The UK House of Lords released a report last week by the Select Committee on Artificial Intelligence detailing how government entities should regulate AI technologies. The report is far-reaching in scope, though its revelations are not necessarily surprising. The report emphasizes the need for oversight committees, AI work-training courses, and relevant public education programs to inform and protect consumers.
One proposed oversight committee would work in unison with trade unions to protect those who will be working in the AI sector as well as those whose work will be impacted by the introduction of AI technologies. The proposed council, dubbed the UK AI Council, would also play a role in providing postgraduate courses to assist in retraining citizens who are interested in working in the AI field. Prospect, the leading science and technology union within the UK, is a proponent of the council’s creation. Mike Clancy, general secretary for Prospect, noted: “Investment in training and developing highly specialized roles in Artificial Intelligence is absolutely crucial to the expansion of this strategy, but the government must also ensure that the workforce has a voice.”
Further, the AI Council would be responsible for informing people when decisions about their lives are being made by AI algorithms. Lord Clement-Jones said of the council, “It will also help prepare [citizens] to challenge its misuse.” The Information Commissioner’s Office detailed the need for education that focuses on “the consequences of AI, rather than the way it works,” in order to empower individuals to exercise their rights and better understand the implications to their privacy.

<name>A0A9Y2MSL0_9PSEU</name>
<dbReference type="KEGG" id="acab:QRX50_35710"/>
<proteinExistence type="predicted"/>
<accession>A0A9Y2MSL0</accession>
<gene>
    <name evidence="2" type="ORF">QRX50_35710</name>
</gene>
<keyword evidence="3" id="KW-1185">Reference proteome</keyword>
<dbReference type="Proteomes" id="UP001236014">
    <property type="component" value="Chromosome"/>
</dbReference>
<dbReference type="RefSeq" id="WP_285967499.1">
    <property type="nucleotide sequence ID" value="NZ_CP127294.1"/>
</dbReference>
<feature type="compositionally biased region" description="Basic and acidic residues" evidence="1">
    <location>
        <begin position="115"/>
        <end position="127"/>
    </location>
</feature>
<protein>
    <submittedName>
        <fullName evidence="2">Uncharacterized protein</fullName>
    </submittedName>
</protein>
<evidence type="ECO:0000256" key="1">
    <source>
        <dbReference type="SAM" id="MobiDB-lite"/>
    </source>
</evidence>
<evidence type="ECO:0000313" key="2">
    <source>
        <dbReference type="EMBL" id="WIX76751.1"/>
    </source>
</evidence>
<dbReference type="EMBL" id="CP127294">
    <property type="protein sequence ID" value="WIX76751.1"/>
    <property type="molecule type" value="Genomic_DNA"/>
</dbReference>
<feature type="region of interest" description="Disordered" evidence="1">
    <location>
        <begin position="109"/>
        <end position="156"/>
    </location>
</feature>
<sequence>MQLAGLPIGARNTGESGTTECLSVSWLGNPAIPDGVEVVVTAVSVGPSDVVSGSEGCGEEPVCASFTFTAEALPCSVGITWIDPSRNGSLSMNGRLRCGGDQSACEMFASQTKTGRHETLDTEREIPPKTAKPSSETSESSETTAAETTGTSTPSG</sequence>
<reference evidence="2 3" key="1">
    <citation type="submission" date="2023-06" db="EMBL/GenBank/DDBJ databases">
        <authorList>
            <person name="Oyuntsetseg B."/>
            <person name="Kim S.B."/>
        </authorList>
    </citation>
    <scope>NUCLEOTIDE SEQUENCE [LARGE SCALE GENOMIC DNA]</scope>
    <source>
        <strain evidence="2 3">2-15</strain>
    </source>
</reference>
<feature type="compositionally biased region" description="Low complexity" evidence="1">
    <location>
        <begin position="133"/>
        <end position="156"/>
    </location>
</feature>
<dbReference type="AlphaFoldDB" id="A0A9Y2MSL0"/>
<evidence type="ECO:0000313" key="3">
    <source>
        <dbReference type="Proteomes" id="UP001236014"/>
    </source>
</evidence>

One such privacy concern is the ability of companies to vary their prices in real time, as the report states, “allowing retailers to adjust prices according to what a specific individual customer is willing or able to pay, without necessarily making it apparent how much other customers are paying for the same thing.” The report also notes the importance of providing people with relevant information, in real time, as to how Artificial Intelligence is involved in making decisions about them: “without this, it will be very difficult for individuals and consumers to understand why they are presented with different information, offers, and choices from their fellow citizens, to understand when they are being treated fairly or unfairly, and challenge decisions.”
This report is likely long overdue, as the implications for AI technologies both in our daily lives and in times of war, are becoming increasingly apparent. Moving forward, it will be vital that all countries come to a mutual understanding of what the technology will be permitted to do, with whom it can interact and when it can do so, and to what extent it will be allowed to make decisions that affect the lives of millions of citizens.